Do negative financial results always translate into a poor performance?
Office Depot is a global supplier of office products and services, which was incorporated in Delaware in 1986. Its products can be classified into three categories: supplies, technology, furniture and other. In 2012, the percentage of each category of products it has sold, was of 65.5% for the supplies, 20.9% for the technology and 13.6% for furniture and other related products. The result in sales for 2012 was of $10.7 billion, which represented a decrease of 7% from the prior year.
Office Depot’s sales are processed through multiple channels, consisting of office supply stores, a contract sales force, an outbound telephone account management sales force, Internet sites, direct marketing catalogs and call centers.
The company offers its customers loyalty programs that provide them with rewards that can be applied against future Office Depot purchases. Moreover, the company performs periodic competitive pricing analyses to monitor each market, adjusting prices as necessary to adhere to its pricing philosophy.
Furthermore, Office Depot acquires new customers by selectively mailing specially designed catalogs, and by making on-premises sales calls to prospective customers. Also, it makes outbound sales calls using dedicated agents through its telephone account management program. As a strategy to protect itself against customers with high exposure, no single client accounts for more than 10% of its total sales or accounts receivable.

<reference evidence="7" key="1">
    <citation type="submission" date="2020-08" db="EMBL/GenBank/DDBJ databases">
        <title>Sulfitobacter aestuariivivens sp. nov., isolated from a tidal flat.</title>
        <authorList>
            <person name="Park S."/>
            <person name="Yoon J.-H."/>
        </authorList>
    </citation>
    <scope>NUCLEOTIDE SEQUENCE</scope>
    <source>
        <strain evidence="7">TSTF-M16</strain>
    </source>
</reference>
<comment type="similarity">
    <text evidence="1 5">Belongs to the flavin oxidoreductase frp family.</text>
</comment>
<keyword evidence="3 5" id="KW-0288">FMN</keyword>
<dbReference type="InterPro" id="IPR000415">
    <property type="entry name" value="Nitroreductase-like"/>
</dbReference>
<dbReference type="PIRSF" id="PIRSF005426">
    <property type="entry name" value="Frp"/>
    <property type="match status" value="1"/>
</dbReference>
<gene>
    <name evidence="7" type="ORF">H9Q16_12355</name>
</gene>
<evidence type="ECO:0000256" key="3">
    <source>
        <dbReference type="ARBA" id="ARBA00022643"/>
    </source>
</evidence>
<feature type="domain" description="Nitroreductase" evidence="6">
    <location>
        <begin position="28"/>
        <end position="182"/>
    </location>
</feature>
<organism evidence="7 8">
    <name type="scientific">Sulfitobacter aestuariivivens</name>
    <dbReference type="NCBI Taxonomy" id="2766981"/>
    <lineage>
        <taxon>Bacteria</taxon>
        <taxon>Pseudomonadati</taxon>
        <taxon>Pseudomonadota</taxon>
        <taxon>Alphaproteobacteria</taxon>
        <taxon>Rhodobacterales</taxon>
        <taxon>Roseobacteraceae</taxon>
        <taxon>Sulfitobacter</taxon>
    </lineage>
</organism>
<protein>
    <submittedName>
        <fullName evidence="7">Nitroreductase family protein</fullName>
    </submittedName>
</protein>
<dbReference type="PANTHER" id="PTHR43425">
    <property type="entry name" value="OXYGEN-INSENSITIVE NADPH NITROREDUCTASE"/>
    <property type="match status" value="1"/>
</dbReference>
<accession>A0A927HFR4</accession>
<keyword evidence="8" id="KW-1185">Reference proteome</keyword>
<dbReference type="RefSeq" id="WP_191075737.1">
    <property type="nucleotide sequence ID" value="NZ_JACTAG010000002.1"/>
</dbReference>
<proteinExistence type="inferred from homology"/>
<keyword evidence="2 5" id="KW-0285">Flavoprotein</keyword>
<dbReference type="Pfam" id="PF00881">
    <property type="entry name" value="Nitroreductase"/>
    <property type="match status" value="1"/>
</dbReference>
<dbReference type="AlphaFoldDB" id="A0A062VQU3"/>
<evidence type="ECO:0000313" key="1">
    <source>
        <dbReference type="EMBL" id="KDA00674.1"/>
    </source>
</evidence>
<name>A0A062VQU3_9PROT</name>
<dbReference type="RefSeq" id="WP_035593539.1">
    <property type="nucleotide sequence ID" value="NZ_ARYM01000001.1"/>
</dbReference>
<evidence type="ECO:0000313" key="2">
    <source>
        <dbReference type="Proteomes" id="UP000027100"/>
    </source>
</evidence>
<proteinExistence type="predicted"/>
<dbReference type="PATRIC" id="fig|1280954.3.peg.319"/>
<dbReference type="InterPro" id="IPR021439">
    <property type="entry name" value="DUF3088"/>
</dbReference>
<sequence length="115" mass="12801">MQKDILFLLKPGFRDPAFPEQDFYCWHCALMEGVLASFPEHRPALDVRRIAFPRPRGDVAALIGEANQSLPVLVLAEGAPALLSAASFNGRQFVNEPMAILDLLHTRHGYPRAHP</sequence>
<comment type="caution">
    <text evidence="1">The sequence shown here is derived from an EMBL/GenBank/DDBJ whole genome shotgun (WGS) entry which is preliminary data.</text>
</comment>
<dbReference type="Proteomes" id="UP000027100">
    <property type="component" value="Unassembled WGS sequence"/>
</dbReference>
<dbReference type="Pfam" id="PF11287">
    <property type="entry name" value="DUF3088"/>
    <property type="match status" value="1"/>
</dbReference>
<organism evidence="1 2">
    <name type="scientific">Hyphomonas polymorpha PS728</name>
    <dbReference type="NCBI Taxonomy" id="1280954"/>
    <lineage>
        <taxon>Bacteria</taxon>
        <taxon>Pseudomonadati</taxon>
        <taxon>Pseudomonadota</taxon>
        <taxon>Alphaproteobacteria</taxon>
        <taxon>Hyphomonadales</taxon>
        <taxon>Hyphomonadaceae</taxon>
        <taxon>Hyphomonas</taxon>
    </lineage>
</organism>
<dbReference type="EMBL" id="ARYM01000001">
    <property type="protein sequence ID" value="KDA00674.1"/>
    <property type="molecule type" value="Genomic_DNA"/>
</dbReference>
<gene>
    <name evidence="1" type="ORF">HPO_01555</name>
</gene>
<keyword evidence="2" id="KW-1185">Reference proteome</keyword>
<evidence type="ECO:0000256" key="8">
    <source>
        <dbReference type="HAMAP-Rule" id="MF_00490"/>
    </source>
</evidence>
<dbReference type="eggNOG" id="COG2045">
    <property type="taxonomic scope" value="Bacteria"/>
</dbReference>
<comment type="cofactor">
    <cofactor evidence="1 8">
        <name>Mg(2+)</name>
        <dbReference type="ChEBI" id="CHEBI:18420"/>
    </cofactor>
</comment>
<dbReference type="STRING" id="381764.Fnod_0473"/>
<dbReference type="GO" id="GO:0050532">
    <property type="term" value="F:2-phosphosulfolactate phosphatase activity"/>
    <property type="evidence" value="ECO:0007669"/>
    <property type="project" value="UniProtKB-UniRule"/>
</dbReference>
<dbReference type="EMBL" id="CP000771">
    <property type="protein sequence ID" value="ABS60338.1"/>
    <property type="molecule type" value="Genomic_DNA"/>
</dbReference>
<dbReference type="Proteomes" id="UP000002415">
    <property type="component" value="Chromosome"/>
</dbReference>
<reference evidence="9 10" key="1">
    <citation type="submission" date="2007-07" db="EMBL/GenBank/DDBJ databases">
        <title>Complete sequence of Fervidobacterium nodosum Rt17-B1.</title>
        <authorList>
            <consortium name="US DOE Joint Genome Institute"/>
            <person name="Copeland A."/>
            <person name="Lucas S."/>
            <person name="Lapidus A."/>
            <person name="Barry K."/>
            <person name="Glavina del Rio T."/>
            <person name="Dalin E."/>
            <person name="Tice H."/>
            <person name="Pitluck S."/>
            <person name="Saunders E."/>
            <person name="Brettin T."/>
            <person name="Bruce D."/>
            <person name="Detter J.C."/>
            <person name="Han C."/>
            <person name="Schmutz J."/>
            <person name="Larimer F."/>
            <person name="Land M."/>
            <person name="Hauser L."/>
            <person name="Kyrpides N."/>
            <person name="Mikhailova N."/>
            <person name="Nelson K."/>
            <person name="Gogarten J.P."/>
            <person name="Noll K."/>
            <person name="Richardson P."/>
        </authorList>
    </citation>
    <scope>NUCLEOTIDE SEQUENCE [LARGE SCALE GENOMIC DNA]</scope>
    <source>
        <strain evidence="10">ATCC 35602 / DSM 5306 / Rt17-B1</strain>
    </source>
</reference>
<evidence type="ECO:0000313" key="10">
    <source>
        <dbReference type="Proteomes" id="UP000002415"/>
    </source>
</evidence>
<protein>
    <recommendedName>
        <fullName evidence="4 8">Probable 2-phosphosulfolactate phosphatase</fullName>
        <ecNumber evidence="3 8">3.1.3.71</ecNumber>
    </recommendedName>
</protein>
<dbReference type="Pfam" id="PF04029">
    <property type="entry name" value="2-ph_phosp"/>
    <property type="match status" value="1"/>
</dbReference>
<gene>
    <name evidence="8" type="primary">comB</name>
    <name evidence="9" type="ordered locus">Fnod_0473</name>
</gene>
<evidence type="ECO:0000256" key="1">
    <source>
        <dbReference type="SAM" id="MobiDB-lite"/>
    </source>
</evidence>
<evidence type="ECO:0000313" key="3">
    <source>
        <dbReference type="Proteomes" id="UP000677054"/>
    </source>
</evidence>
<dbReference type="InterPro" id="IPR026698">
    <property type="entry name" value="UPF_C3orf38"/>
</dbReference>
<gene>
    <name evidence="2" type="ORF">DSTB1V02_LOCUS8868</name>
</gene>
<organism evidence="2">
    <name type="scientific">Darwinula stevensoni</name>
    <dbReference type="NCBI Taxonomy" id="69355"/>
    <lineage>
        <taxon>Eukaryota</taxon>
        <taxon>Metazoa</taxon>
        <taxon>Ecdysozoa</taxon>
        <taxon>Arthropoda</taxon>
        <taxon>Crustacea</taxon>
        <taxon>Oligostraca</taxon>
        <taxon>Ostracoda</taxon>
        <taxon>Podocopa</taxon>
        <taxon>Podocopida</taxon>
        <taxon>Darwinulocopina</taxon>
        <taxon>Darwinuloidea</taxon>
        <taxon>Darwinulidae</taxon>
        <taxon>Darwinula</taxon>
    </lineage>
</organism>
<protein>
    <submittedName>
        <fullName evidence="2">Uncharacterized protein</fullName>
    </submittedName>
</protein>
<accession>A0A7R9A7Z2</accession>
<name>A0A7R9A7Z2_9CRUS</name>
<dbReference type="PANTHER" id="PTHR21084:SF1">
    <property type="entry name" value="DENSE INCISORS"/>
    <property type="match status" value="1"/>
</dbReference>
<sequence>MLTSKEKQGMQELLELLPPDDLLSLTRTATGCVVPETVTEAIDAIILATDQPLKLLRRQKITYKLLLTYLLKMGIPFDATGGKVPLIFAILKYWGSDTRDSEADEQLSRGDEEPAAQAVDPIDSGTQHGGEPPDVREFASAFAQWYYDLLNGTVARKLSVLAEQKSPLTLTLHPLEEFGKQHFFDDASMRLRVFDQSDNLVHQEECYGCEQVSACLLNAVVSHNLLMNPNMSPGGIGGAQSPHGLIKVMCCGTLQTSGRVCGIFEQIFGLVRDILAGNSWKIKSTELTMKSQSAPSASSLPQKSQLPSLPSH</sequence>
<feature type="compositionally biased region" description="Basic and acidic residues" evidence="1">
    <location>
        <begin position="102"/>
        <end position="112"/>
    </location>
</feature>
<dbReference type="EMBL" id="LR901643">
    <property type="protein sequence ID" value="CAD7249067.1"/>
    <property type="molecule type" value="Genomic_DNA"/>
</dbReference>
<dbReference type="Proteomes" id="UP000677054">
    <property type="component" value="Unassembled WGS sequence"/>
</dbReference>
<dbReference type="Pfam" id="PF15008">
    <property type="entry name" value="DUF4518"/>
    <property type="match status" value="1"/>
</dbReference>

However, for 2012, the company reported a net loss, after preferred stock dividends, of $110 million, compared to net earnings of $ 60 million in 2011. This happened even if the operating expenses decreased $114 million for 2012, when compared with the prior year, and EBIT, adjusted for charges, was $131 million for 2012, compared to $122 million in 2011. The cause for the negative financial results of 2012 is somehow connected to the capital expenditures. For 2012, they were of $120 million and are estimated to be about $200 million in 2013, in order to fund ongoing capital maintenance, North American Retail store downsizes and other investments needed to drive the Company’s strategic plan.
So, the negative financial results of Office Depot for 2012 were not necessarily the result of the decrease in sales, because the percentage was not that high (7% compared to 2011). It was rather the result of the investments it has done and planned to further develop in 2013. For the present, these investments have a negative impact on the cash flows of the company, but they will bring future benefits, as they start to amortize their cost.
As a lesson to be learnt, a loss in a given financial year shall not be necessarily seen as a poor management of the company. It should be analyzed in conjunction with past performances and future benefits!
Tags: Investments, Office Depot, Performance Management, Retail performance